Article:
Fall 2007 Residency Underway in Bradenton, Fla.
CHICAGO (Sept. 5, 2007) — U.S. Soccer’s Under-17 Residency Program’s fall semester kicked off this week as more than 40 players resumed training at IMG Academies in Bradenton, Fla. The Residency pool is made of players born in 1990, 1991, 1992 and one player born in 1993.
Of the players in Residency, 26 are beginning their first semester of training under U.S. Under-17 Men’s National Team head coach John Hackworth, with 25 of those born in 1992. Those players born in 1992 or later will be working toward the next FIFA Under-17 World Cup, which will be held in 2009 in Nigeria. Of the 14 players born in 1991, four were a part of the most recent edition of the FIFA Under-17 World Cup in South Korea.
A total of 22 players will be returning to the Residency Program for at least their second semester, including 10 players born in 1990 that will finish up their high school education this semester while training with the team.
“We looked long and hard, and we feel that we have brought in a new group of players who will complement those who are starting their second year,” said Hackworth. “These are players we can help develop and who hopefully have success in both this age group, and far beyond this program.”
The 48 players live on campus at IMG Academies in Bradenton, Fla., and train daily under the guidance of Hackworth and assistant coaches Keith Fulk, Raul Diaz Arce, Tim Mulqueen and Brian Maisonneuve. The players train at IMG in the morning and attend classes at Edison Academy in the afternoon.
Started in 1999, the U.S. Soccer Residency Program has become a symbol of U.S. Soccer’s dedication to producing development opportunities for players and the success of the Youth National Teams. With the successes of the U.S. Under-17 MNT during the first few years, the number of players invited into the full-time Residency Program was doubled from 20 to 40, adding 10 additional players in both fall semesters of 2002 and 2003. U.S. Soccer has been able to increase the number of players enrolled in the program to provide greater opportunities for young players and increase its investment in player development. With 40 players in Residency, the program is able to field two full teams that train together during the week, and get the chance to compete against club, college and international teams on the weekends.
"The residency program has given our players an excellent opportunity to grow and move up the ladder in the world of soccer and become professionals in Major League Soccer, some of the biggest clubs in Europe and even make an impact on the full U.S. Men's National Team,” said Hackworth. “We will look to continue this progress here in Bradenton by providing the players with an environment where they can prosper as individual players and gel as a team, crucial elements that have allowed for a positive move forward for all of our men's national team programs."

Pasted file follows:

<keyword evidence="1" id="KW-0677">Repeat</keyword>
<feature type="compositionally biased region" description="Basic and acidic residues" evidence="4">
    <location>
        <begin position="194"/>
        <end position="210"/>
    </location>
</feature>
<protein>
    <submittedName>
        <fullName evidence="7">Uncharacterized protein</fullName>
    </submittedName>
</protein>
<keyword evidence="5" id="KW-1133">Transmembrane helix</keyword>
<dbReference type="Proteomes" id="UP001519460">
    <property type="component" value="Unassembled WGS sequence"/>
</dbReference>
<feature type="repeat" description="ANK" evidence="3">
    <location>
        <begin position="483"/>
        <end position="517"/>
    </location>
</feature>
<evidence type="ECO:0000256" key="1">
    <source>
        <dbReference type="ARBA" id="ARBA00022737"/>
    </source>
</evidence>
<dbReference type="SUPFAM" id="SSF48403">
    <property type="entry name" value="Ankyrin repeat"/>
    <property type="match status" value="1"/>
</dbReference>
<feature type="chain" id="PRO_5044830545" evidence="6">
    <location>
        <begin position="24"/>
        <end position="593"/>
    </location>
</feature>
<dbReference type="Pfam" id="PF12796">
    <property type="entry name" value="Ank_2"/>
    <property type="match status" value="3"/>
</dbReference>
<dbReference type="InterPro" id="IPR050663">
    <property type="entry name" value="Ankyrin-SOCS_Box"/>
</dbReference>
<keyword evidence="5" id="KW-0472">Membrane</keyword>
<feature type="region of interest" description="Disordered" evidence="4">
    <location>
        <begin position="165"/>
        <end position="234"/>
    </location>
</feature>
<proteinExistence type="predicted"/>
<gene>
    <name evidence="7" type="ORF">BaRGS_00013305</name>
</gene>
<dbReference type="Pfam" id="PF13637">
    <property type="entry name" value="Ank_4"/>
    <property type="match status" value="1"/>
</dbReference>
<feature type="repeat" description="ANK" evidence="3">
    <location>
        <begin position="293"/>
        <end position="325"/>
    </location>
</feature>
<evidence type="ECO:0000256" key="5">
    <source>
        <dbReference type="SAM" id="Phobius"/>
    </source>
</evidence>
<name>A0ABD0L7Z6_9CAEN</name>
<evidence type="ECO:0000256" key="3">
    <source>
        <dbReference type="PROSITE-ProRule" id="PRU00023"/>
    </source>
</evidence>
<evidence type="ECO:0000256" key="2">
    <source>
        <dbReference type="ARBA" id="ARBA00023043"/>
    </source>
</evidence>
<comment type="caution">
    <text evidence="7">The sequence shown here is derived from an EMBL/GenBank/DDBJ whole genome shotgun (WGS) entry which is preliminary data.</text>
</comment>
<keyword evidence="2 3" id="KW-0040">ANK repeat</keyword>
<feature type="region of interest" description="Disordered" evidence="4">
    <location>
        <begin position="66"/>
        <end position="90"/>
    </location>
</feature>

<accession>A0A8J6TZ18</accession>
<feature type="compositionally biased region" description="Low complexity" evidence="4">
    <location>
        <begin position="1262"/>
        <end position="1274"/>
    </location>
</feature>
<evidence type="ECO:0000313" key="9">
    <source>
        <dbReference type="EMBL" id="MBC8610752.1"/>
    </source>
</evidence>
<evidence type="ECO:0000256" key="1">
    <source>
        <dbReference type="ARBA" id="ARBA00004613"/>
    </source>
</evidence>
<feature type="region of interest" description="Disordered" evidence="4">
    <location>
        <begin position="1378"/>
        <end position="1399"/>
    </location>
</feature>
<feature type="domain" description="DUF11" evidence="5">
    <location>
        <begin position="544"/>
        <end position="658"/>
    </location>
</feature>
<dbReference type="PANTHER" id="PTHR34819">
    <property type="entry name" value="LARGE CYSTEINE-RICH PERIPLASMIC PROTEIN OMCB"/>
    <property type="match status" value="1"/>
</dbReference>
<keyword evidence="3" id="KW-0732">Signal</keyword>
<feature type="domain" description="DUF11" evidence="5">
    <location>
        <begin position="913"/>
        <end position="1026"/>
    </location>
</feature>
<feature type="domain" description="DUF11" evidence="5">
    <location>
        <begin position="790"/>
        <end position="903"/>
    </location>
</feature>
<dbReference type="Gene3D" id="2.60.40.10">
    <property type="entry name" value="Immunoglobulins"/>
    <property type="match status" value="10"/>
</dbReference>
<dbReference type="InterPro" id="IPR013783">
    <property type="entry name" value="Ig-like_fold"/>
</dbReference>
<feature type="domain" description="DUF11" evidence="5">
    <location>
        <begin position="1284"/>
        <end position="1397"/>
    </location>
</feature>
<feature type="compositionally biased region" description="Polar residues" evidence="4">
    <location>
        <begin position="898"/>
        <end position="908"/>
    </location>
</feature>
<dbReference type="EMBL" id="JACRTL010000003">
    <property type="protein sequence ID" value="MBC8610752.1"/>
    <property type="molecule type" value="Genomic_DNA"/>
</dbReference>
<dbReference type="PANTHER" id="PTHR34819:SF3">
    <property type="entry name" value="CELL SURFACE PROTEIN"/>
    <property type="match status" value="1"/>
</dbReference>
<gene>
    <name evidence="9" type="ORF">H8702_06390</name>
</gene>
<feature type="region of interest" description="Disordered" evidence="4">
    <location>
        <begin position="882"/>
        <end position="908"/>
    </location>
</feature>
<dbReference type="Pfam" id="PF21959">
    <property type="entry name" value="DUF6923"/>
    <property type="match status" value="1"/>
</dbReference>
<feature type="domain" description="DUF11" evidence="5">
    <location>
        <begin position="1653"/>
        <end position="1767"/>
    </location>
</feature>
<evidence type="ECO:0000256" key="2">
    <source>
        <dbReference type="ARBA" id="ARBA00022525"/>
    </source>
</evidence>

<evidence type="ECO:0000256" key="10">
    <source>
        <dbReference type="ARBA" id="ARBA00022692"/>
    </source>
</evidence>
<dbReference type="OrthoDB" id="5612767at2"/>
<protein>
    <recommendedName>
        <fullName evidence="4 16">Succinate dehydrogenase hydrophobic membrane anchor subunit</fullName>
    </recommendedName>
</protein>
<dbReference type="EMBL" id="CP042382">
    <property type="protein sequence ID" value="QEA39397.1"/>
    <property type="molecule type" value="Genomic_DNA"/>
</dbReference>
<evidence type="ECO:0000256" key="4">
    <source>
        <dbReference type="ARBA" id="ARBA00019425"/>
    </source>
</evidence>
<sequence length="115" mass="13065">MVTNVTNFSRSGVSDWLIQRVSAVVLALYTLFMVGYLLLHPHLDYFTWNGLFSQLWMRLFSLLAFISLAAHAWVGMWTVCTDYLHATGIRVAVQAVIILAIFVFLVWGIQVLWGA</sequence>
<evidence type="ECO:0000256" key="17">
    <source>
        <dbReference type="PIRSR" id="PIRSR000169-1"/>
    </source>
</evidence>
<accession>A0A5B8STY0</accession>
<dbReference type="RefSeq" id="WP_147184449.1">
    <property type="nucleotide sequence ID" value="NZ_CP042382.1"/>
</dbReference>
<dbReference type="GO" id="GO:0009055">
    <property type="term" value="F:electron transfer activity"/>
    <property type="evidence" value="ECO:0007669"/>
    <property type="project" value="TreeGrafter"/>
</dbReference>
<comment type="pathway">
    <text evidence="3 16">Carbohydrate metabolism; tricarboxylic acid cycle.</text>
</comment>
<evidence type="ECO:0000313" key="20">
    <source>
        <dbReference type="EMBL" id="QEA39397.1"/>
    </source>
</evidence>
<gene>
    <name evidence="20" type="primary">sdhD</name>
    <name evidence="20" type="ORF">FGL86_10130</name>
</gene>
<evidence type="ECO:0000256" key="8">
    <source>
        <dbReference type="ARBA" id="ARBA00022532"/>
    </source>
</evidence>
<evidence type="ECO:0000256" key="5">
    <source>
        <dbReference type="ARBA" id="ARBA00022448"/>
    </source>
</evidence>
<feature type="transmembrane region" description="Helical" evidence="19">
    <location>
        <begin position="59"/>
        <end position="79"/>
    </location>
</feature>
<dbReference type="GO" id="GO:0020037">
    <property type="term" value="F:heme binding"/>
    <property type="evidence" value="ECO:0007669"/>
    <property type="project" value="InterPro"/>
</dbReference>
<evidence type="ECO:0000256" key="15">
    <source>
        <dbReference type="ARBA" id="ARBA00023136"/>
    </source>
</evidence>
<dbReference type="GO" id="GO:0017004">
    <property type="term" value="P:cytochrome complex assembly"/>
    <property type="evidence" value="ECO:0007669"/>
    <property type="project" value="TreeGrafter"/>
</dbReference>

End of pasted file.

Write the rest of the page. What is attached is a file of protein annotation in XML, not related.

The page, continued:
Since its inception, about 200 players have been through the full-time Residency Program, and more than 70 of those players have moved on to Major League Soccer, or the professional leagues in Europe. Thirteen players have also registered at least one cap with the full MNT: Freddy Adu, DaMarcus Beasley, Kyle Beckerman, Michael Bradley, Bobby Convey, Landon Donovan, Eddie Gaven, Eddie Johnson, Chad Marshall, Oguchi Onyewu, Heath Pearce, Santino Quaranta and Jonathan Spector. Beasley and Donovan both started in the 2002 FIFA World Cup as 20-year-olds, and were joined by Convey, Onyewu and Johnson in 2006.
In its first year of existence, the U.S. Soccer Residency Program enrolled 20 of the elite players in the country to train together in Bradenton and produced instant success as the Under-17s qualified for the FIFA Under-17 World Championship in New Zealand in November of 1999. On the world stage, the American teenagers rose to the occasion, winning their group and advancing to the semifinals before being ousted in a penalty shootout. The fourth-place finish tied for the best showing by a U.S. Men’s Youth National Team in a major international competition. Also, U.S. stars Donovan and Beasley were awarded the Gold and Silver Balls, respectively, as the top two players in the entire tournament.
After struggling in the “Group of Death” two years later, the U.S. rebounded with back-to-back fifth place finishes in the following two FIFA U-17 World Championships in 2003 and 2005. In the 2005 FIFA U-17 World Championship, the U.S. went undefeated in group play to win their group for just the third time in 11 appearances, and the first time since 1999. With expansion of the tournament to 24 teams in 2007, the U.S. advanced to the Round of 16 before being ousted by Germany.